No separate clock connection is required and HATS is unresponsive to the marginally different clock rates you can expect to find in the player and the receiver, which are typically a few tens of ppm (parts per million). An earlier version of HATS was available on the 9000, but using iLink rather than HDMI.

Even with HATS, the HDMI output is still compatible with the HDMI inputs on other equipment. But full-on DSD with HATS requires a compatible receiver/decoder, such as is fitted to the Sony STR-DA5400ES. The lower-end Sony STR-DA2400 decimates DSD to linear PCM which, if Sony's word is to be taken as read, must be at the cost of ultimate fidelity.

Preserving dynamic range

When used in standard two-channel systems, the Sony will apply internal D/A conversion to the DSD, or Red Book data off SACD and CDs respectively, using an appropriate digital filter.

This is chosen according to data type, a noise shaper for CD and a multi-level D/A converter, which is designed to marry the benefits (preserving dynamic range) and minimise the disadvantages (reducing granularity, edginess and loss of resolving ability) of 1-bit and multi-bit converters.

A 1-bit decoder LSI handles the table of contents, track number status, timing data and text. CDs are played using the same hardware chain.

Output is available from single-ended or XLR balanced outputs, which, in turn, are driven by a balanced symmetrical source. This is achieved without introducing rounding-off errors – commonplace with normal SACD digital filters.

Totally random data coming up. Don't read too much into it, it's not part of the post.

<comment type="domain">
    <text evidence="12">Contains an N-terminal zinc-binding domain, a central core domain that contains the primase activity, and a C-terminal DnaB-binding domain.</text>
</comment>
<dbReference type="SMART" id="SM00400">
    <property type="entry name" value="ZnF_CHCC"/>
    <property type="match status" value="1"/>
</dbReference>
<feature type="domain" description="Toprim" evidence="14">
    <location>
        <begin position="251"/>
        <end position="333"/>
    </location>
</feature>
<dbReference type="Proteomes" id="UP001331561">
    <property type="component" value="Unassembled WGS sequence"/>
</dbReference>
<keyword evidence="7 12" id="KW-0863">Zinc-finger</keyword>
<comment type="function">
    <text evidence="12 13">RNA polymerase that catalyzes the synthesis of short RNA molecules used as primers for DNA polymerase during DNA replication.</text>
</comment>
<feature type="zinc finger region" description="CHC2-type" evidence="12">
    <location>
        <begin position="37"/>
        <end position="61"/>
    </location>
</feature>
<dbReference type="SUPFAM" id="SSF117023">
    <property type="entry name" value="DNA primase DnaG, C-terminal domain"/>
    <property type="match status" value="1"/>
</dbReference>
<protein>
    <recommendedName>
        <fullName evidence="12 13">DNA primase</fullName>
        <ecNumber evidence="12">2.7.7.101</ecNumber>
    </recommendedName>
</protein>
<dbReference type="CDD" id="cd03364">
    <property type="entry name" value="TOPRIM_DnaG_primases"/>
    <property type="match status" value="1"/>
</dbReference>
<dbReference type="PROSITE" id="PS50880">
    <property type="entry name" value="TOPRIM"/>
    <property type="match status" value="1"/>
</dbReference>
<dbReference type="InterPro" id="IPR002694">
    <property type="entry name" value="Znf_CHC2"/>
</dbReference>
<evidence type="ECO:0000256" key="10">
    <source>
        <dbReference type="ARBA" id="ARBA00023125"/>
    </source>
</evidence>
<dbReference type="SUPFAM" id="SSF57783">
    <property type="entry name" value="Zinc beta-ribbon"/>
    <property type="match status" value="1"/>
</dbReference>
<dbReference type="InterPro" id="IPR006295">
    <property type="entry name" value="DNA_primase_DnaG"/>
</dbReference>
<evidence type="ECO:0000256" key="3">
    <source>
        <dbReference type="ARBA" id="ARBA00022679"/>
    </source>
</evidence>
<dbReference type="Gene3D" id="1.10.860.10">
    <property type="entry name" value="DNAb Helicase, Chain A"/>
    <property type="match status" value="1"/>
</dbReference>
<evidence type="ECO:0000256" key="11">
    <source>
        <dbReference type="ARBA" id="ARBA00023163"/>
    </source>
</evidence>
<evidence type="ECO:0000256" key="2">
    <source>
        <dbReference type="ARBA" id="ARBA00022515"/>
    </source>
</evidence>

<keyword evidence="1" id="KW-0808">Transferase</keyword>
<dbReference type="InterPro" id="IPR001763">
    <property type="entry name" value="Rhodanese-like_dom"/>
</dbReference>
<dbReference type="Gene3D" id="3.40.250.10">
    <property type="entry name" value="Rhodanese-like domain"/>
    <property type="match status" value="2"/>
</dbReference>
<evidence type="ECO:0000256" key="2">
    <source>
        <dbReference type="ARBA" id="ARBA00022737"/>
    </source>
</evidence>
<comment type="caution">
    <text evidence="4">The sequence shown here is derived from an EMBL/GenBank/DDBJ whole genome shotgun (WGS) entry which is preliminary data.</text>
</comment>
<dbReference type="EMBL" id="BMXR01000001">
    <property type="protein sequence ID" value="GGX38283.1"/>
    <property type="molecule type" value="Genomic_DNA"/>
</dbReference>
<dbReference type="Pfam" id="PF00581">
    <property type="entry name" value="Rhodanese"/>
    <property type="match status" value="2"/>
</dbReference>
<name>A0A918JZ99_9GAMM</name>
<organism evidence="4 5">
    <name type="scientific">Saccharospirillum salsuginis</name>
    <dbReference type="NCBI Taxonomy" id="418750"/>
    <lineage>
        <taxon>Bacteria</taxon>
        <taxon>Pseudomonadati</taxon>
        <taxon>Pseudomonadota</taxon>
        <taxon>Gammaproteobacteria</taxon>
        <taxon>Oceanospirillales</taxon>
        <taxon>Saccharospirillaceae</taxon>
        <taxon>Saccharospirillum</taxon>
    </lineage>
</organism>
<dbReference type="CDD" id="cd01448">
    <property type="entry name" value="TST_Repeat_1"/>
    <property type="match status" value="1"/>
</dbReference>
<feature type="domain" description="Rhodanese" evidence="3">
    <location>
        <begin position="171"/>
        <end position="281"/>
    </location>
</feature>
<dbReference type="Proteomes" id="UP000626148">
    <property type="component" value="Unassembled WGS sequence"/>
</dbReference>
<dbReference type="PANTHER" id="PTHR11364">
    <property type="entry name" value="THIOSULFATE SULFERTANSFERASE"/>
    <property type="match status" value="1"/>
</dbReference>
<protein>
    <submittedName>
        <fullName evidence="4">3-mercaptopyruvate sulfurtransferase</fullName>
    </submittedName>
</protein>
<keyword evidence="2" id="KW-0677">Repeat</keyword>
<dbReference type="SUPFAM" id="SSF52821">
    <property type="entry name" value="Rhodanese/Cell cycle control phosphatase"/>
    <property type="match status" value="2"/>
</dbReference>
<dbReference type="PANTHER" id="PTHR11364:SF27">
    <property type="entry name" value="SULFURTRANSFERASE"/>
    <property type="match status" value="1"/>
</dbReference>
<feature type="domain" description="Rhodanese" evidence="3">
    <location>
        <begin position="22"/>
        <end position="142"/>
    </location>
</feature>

This stage includes an eight-times oversampling digital filter, noise shaping and a multi-level 64fs DAC for SACD and CD alike, as well as a low pass filter for SACD to reduce the burden on the analogue filters. Overall this is a sophisticated and promising package.

SACD performance

In many ways, the prospect of a completely new Sony SACD player, especially at the ambitious end of the market, carries particular weight. If for no other reason, than the fact that there's a perception in the industry that SACD is not being promoted proactively and with full vigour by its principal protagonist.

Generally well-supported by the high-end community, confidence in SACD is also being undermined by other producers and consumers alike.

In fairness to Sony, the company actually has a good track record in bringing budget SACD models and players to market, but high-quality models have been few and far between and Sony's track record with its SACD release schedule (which has tended to concentrate on PCM transfers) has done little to help. Hopefully this model will do something to redress the balance.

On merit, it should, as this is a very good player providing the qualities that are required by its target audience. It also does its job with considerable subtlety and grace and, crucially, without costing
a king's ransom.

It could be described as a true high-end player without a high-end price and from this point of view it is probably comparable to the Yamaha CD-S2000 CD/SACD player. But without a sample of the Yamaha to hand, we fancy that the Sony is the better CD player of the two.